Automaker General Motors Co said it will replace all battery modules in some Chevrolet Bolt electric vehicles (EVs) under a recall announced last month.
The module replacements, which could start as early as later this month, come after GM recalled its 2017-2019 model year Bolt battery-powered cars for the second time in less than a year. Two fire incidents were reported after the initial recall, including one in a Bolt that had updated software.
GM, the largest U.S. automaker, said in a statement issued on Monday it would replace recalled vehicles’ lithium ion battery modules with new modules, rather than replacing entire battery packs. “The battery pack case, wiring and the other pack components are not defective and do not need replacing,” it said.
GM said earlier the high-voltage batteries being recalled were produced at South Korean manufacturer LG Chem Ltd’s Ochang facility in Korea. The automaker said on July 23 it and LG had identified the presence of two rare manufacturing defects in the same battery cell as the root cause of battery fires in certain Bolt EVs.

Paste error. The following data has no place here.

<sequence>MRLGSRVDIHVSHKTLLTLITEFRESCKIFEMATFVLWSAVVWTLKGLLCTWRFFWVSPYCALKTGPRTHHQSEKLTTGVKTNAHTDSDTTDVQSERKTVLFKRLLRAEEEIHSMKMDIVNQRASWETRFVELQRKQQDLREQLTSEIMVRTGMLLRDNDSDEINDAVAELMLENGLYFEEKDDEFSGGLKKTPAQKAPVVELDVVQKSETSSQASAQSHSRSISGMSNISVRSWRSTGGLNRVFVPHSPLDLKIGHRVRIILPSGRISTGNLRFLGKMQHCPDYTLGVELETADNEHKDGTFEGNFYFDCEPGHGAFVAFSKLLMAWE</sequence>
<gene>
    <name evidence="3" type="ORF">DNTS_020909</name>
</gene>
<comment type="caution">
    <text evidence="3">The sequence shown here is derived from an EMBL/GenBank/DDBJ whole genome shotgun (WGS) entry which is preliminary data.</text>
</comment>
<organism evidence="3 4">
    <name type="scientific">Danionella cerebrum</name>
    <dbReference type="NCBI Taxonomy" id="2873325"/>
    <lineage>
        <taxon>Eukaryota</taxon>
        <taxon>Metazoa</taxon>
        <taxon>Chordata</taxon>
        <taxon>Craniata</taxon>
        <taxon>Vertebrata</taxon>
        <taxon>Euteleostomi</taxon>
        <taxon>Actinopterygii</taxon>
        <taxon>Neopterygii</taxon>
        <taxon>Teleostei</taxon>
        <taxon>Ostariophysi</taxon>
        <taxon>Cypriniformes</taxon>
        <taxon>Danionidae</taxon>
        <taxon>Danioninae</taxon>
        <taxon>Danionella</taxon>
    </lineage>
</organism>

A spokesperson for LG Energy Solutions (LGES), a wholly owned LG Chem battery subsidiary, said LGES “will actively cooperate to ensure that the recall measures are carried out smoothly.”
In late July, GM said its second-quarter results included $800 million in costs associated with the recall of Bolt EVs.
The automaker also asked owners to charge their vehicle after each use and avoid depleting the battery below approximately 70 miles of remaining range, where possible, to reduce the risk of a fire.
GM said it was still recommending customers park vehicles outside immediately after charging and not leave them charging overnight. It said customers should also seek out the software update issued as part of the initial recall.
The automaker plans to use a different-generation battery when it launches electric Hummer and Cadillac vehicles over the next year.